The program for YOU GOT OLDER speaks of love and grief but, for me, the richest part of the work is about courage. When someone, and their family, suddenly joins ‘cancer club’ nothing stays as it was. It’s the courage not to be bowed by the experience, physical, emotional and spiritual. The courage to let some things slide and let some get away and take some on full tilt. It might not feel like bravery at the time but for so many us, it is being able to continue a tradition with undiminished joy, not broken down by the overwhelming grief of loss. That’s where we do honour, when we come to together to dance like no-one else is watching. And this family has done it twice.
Mae is home. In Wenatchee, driving distance to Seattle. She has the luxury of being with her widowed Dad as he takes on his battle with a rare and aggressive form of cancer because she has been dumped, and fired, by her boyfriend boss. When Dad goes in for an aggressive treatment the other siblings gather. Jenny, little sister, Mathew, middle brother and Hannah, older sister. The play, though, is really the story of Mae and Dad. And Mae’s psychosexual debasement fantasy intruder-cowboy who seems to be appearing to her, waking and sleeping. There’s a real-life man too, local and available, Mac. And he and Mae have tit-for-tat fetishes which may well make them ideal for each other.
There a normalcy to the conversation of the first scene. Mae and Dad are obviously doing the obligatory tour around the house to appreciate and comment on what has changed. Mae might be on her best behaviour but the undercurrents are evident in the silences and the scene will presage a similar, tenser, more honest reprise later in the play. It’s the kind of sticky, replete, character setting dialogue that we see often. But seldom done as well.
For here, Director Claudia Barrie and Harriet Gordon-Anderson and Steve Rogers are in top form and their blazingly good work is a delight to watch.
Rogers never disappears despite a laid backness to Dad’s interactions. Absolutely clear is his love for his children and his absolute courage in sparing them what he can of his condition. He never looks at them without concern and he seldom speaks without a tiny rehearsal in his head to accentuate the positive and have the least negative impact. It’s such subtle and generous work from this veteran. So moving!
Gordon-Anderson has too has created a deep and truthful character. But from a more insubstantial cloth, the text is contradictory. Given that the writer, Clare Barron, worked on the play sitting next to her ailing father in a hospital room, there is an understandable ambivalence in the character most close to Dad. There is an irrationality to Mae, a jerky, disjointed text that gives us a motor mouth one minute and the cold implacability of a lawyer expecting to be heard the next. Gordon-Anderson’s Mae, however, is completely understandable. Her performance never jars or stop-starts, Mae’s conflicts are absorbed and whole.
The rest of the cast is equally skilled, though they are somewhat backgrounded to the Mae/ Dad relationship. Ainslie McGlynn’s Hannah has that briskness of a mother’s group organizer and the perky, handclappy, now now movement and stance of an older sister. Alex Beauman as the brother does a great job of bringing an engaging and likeable character to life without lessening the main relationship. Sarah Rae Anne Meacham has the ditsy energy of the youngest child and she sits well within the family dynamic. Gareth Rickards’ Cowboy has a sexy menace which he successfully accelerates to full threat and Cody Ross’ Mac is a very well created nice guy with a dark side.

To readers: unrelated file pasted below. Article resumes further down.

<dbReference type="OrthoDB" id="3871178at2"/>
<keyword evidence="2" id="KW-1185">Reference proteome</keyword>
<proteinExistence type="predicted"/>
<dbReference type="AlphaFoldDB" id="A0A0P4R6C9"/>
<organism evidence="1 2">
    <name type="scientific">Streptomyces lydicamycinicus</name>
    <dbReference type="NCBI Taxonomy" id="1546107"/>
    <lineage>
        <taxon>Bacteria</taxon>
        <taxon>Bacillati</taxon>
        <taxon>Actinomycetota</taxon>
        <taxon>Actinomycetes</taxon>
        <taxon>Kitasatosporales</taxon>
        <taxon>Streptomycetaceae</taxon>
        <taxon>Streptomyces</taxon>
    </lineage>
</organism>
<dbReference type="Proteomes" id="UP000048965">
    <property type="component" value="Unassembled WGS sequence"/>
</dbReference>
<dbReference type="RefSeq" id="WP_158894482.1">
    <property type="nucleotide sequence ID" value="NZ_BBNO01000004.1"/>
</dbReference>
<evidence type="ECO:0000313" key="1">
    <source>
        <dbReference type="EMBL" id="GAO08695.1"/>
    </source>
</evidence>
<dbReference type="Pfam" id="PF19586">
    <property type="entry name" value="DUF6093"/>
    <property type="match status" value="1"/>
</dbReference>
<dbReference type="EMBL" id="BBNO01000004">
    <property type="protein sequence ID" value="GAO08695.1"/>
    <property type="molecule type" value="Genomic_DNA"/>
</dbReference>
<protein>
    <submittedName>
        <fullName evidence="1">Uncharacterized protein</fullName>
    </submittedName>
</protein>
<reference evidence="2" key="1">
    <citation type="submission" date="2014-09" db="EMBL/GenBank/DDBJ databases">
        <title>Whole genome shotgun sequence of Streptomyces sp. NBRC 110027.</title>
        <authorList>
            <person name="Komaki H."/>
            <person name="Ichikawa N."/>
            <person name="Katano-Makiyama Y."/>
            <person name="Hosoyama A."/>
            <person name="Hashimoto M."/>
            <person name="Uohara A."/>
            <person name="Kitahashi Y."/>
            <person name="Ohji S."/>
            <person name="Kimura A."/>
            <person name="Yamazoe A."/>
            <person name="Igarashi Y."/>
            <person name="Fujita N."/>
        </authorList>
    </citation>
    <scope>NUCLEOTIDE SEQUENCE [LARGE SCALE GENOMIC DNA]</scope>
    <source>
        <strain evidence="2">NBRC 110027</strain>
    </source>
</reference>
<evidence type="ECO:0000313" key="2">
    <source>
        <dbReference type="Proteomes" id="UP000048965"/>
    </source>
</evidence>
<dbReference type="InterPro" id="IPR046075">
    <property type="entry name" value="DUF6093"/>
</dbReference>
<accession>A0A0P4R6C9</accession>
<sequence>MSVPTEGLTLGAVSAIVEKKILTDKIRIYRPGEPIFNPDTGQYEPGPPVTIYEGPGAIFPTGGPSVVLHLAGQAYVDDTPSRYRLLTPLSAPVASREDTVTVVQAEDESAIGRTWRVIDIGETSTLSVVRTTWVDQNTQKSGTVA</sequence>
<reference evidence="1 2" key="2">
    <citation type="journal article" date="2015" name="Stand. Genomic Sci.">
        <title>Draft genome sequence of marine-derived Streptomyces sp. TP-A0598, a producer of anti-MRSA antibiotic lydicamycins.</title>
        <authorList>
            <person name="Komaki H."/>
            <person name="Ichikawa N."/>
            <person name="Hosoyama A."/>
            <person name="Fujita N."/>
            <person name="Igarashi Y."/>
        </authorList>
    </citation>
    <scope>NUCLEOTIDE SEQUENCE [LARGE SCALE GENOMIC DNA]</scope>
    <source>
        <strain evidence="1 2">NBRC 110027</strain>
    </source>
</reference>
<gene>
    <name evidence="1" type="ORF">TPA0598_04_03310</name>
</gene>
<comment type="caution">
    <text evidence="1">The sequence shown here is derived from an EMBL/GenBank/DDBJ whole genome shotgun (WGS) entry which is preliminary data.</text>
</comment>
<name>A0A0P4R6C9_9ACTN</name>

Almost light in places, YOU GOT OLDER takes an incredibly sad and poignant story and gives it a flourish, a twist of darkness to explore this family on death watch. There are some quite funny moments inside the storytelling but Barrie has balanced them with genuine moments of pathos and some dark humour that gives the show its depth and reach. She is aided by some very thoughtful and integrated tech.
Starting with Isabel Hudson’s set design which is as understated as Steve Rogers’ performance. It blends, provides a smooth canvas for the lighting and seamlessly serves the multiple settings. But it is the window that is the metaphor to touch the heart of anyone who has sat by a loved one in pain, who has looked out in distress and seen the future, who has placed a little vase of flowers on a sill for reasons they don’t fully understand.
Similarly the audio track inserts itself impeccably into the show. The audio track for scene changes is perfectly placed, whether it be the echoes of a tinny music box or distorted car radio feel of a country and western sling. Music is well used, as are several very well operated underscores, the cicadas and night outside and the noisy barroom in another area both at the perfect level. ( Designer: Ben Pierpoint)
The lighting is surprising in places and the brightness and glare of the hospital room is exceptionally well created technically to shock at first but never overwhelm the audience. Sticking mainly with steel and white, there are also a few delicious colours sneak in. The pale pale green for the cowboy was lovely and the pink at the bar just enough without any garishness. (Designer: Ben Brockman)
YOU GOT OLDER is an impressively warm and inspirational offering, which wears its heart, and its social conscience, on its sleeve including a partnering with the Lung Foundation Australia. “Every Friday we will dedicate out performance to bringing awareness and raising funds to this important cause.” So see it on a Friday if possible but be sure to see it. YOU GOT OLDER is theatre for the soul which will inspire you to dance like no-body else is there.